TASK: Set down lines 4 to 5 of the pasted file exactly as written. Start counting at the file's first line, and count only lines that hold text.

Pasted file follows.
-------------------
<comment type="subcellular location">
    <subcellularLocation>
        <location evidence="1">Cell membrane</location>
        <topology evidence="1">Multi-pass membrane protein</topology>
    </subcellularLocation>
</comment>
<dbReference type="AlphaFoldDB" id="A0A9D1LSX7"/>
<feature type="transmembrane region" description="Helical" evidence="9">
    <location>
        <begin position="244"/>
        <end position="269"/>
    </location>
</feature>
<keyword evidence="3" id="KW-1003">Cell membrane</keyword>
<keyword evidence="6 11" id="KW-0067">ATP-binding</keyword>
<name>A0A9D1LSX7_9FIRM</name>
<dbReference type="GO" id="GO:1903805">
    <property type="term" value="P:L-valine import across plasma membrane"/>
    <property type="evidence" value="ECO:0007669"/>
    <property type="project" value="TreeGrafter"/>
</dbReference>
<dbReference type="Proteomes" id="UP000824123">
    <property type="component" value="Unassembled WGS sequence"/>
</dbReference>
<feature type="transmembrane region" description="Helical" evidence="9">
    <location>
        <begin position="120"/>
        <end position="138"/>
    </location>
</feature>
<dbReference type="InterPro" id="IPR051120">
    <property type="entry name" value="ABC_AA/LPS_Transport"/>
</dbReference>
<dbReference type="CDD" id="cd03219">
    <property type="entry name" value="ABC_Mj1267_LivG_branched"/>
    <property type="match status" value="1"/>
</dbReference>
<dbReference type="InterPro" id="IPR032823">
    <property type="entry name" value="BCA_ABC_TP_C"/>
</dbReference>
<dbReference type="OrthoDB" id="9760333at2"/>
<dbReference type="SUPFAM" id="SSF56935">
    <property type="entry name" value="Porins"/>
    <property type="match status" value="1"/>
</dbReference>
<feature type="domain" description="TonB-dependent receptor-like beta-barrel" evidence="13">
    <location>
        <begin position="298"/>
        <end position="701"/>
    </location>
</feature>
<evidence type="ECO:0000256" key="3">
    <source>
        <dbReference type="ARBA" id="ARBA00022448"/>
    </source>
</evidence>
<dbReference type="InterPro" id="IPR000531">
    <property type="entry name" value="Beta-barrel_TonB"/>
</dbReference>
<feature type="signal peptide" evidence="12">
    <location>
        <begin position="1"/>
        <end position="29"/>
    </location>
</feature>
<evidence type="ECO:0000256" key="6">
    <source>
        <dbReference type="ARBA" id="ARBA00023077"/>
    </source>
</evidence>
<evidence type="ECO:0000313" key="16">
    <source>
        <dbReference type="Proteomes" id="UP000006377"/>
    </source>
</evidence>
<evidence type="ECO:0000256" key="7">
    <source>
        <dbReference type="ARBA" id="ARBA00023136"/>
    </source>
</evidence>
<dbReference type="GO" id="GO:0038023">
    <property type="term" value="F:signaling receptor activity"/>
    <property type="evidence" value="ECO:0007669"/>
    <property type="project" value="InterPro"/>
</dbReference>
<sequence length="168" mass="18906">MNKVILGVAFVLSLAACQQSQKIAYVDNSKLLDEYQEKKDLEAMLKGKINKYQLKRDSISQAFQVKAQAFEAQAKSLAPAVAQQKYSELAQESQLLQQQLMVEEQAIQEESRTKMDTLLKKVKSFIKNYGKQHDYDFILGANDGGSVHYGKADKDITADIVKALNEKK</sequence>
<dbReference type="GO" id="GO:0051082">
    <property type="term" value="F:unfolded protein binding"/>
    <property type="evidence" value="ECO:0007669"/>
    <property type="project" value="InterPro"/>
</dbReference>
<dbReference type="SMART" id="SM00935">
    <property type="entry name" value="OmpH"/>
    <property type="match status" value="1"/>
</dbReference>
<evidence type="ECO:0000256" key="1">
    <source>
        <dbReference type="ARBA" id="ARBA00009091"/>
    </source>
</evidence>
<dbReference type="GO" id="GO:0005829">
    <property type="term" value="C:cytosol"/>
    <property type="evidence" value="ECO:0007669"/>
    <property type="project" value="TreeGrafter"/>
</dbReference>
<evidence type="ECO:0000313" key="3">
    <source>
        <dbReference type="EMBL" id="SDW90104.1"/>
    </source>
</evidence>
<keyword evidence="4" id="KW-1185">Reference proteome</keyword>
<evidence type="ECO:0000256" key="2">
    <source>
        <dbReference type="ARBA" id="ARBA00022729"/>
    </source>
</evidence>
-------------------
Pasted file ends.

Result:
        <topology evidence="1">Multi-pass membrane protein</topology>
    </subcellularLocation>